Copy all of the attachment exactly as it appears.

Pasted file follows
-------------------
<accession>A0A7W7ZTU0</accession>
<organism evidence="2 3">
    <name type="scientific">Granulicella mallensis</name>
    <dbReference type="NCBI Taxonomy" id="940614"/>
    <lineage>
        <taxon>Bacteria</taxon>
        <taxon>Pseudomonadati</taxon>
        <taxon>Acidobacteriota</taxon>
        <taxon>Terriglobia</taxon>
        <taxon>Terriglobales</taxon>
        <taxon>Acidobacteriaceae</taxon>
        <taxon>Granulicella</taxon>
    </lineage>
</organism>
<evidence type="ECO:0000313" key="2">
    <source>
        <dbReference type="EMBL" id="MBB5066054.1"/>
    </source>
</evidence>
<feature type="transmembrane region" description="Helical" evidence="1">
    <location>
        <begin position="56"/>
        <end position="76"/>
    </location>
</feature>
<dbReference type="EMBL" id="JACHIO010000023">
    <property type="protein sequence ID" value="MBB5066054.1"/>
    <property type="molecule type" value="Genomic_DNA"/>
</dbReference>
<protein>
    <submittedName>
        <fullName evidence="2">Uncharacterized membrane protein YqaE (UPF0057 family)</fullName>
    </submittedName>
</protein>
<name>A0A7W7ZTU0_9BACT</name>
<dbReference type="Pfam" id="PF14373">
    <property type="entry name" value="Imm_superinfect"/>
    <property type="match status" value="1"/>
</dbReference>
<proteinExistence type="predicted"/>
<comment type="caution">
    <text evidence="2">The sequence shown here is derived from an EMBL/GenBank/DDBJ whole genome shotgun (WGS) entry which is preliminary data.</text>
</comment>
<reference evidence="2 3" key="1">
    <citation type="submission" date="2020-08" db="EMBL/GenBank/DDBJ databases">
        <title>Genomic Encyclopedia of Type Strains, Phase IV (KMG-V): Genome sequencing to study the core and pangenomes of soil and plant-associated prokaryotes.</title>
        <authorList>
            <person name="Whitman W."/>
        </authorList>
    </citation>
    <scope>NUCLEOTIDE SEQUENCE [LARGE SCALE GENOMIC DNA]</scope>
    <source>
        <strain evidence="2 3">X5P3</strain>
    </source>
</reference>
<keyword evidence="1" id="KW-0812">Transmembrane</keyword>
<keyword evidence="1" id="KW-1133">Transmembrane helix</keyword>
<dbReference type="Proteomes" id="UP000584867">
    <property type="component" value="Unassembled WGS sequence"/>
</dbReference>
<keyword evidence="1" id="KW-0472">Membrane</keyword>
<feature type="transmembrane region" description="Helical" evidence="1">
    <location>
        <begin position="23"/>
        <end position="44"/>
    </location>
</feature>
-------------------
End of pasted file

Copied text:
<accession>A0A7W7ZTU0</accession>
<organism evidence="2 3">
    <name type="scientific">Granulicella mallensis</name>
    <dbReference type="NCBI Taxonomy" id="940614"/>
    <lineage>
        <taxon>Bacteria</taxon>
        <taxon>Pseudomonadati</taxon>
        <taxon>Acidobacteriota</taxon>
        <taxon>Terriglobia</taxon>
        <taxon>Terriglobales</taxon>
        <taxon>Acidobacteriaceae</taxon>
        <taxon>Granulicella</taxon>
    </lineage>
</organism>
<evidence type="ECO:0000313" key="2">
    <source>
        <dbReference type="EMBL" id="MBB5066054.1"/>
    </source>
</evidence>
<feature type="transmembrane region" description="Helical" evidence="1">
    <location>
        <begin position="56"/>
        <end position="76"/>
    </location>
</feature>
<dbReference type="EMBL" id="JACHIO010000023">
    <property type="protein sequence ID" value="MBB5066054.1"/>
    <property type="molecule type" value="Genomic_DNA"/>
</dbReference>
<protein>
    <submittedName>
        <fullName evidence="2">Uncharacterized membrane protein YqaE (UPF0057 family)</fullName>
    </submittedName>
</protein>
<name>A0A7W7ZTU0_9BACT</name>
<dbReference type="Pfam" id="PF14373">
    <property type="entry name" value="Imm_superinfect"/>
    <property type="match status" value="1"/>
</dbReference>
<proteinExistence type="predicted"/>
<comment type="caution">
    <text evidence="2">The sequence shown here is derived from an EMBL/GenBank/DDBJ whole genome shotgun (WGS) entry which is preliminary data.</text>
</comment>
<reference evidence="2 3" key="1">
    <citation type="submission" date="2020-08" db="EMBL/GenBank/DDBJ databases">
        <title>Genomic Encyclopedia of Type Strains, Phase IV (KMG-V): Genome sequencing to study the core and pangenomes of soil and plant-associated prokaryotes.</title>
        <authorList>
            <person name="Whitman W."/>
        </authorList>
    </citation>
    <scope>NUCLEOTIDE SEQUENCE [LARGE SCALE GENOMIC DNA]</scope>
    <source>
        <strain evidence="2 3">X5P3</strain>
    </source>
</reference>
<keyword evidence="1" id="KW-0812">Transmembrane</keyword>
<keyword evidence="1" id="KW-1133">Transmembrane helix</keyword>
<dbReference type="Proteomes" id="UP000584867">
    <property type="component" value="Unassembled WGS sequence"/>
</dbReference>
<keyword evidence="1" id="KW-0472">Membrane</keyword>
<feature type="transmembrane region" description="Helical" evidence="1">
    <location>
        <begin position="23"/>
        <end position="44"/>
    </location>
</feature>